Eyes Starting To Turn toward 2011 mayoral campaign
By Jeff Cohen
March 14, 2011
Hartford Mayor Pedro Segarra gave his state of the city speech Monday night.
A year ago, then Mayor Eddie Perez was preparing for a corruption trial as he described the city this way:
“We have come far. We have far to go.”
It’s been eight months since Perez resigned his office, and eight months since Pedro Segarra took his place. In a speech that began with Mahatma Ghandi and ended with Mother Teresa, Segarra jumped from public safety to parks, education to the budget, jobs to the arts to development.
But it’s hard to think about Segarra and not think about what came before him. Segarra didn’t have to name Perez to refer to him.
“With your help, my mission is to restore faith in government. To revitalize our community’s commitment to progress. To achieve this, we must change the way that things have traditionally been done in this city. We cannot – I repeat – we cannot repeat the mistakes of the past.”
The mayor caused a stir and was criticized a couple of weeks ago for asking the board of education to halt its selection process for a new school superintendent. His concern, he said, was process and transparency. The board did not heed his request and picked a new superintendent anyway. Last night, Segarra seemed to wish her well.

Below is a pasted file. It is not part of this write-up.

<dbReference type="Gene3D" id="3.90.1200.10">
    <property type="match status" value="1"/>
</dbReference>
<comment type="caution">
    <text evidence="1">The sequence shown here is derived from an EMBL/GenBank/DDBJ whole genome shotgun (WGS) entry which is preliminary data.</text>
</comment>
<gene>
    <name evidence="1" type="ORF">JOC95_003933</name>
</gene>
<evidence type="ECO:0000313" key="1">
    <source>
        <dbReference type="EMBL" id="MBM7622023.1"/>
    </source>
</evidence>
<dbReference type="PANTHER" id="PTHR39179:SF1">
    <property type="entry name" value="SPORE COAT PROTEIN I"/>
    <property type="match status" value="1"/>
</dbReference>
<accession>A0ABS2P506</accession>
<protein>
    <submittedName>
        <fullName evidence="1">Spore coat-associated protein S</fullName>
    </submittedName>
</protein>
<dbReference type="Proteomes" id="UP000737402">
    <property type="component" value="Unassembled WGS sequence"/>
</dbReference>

"The board of education reports three straight years of improved test scores. I welcome the new superintendent, Dr. Christina Kishimoto, and the new board of education chairman, David MacDonald."
At the end of the speech, Segarra said that Hartford is doing better than it was when he became mayor.
“The state of the City of Hartford has been lifted during my tenure, and with perseverance, we can reach new and greater heights. God bless you, god bless the city of Hartford, and thank you so much.”
Edwin Vargas was at city hall for the speech. The longtime teacher and teachers union representative running against Segarra in the 2011 race for mayor and had good words for Segarra’s speech, saying he hit on most of the relevant issues. His main criticism?
“I’m not sure that he’s provided the level of leadership that will address these issues over the long term. I think we need somebody much more dynamic and much more in contact with our grass roots neighborhoods.”
The city’s Democrats will choose their nominee for mayor this summer.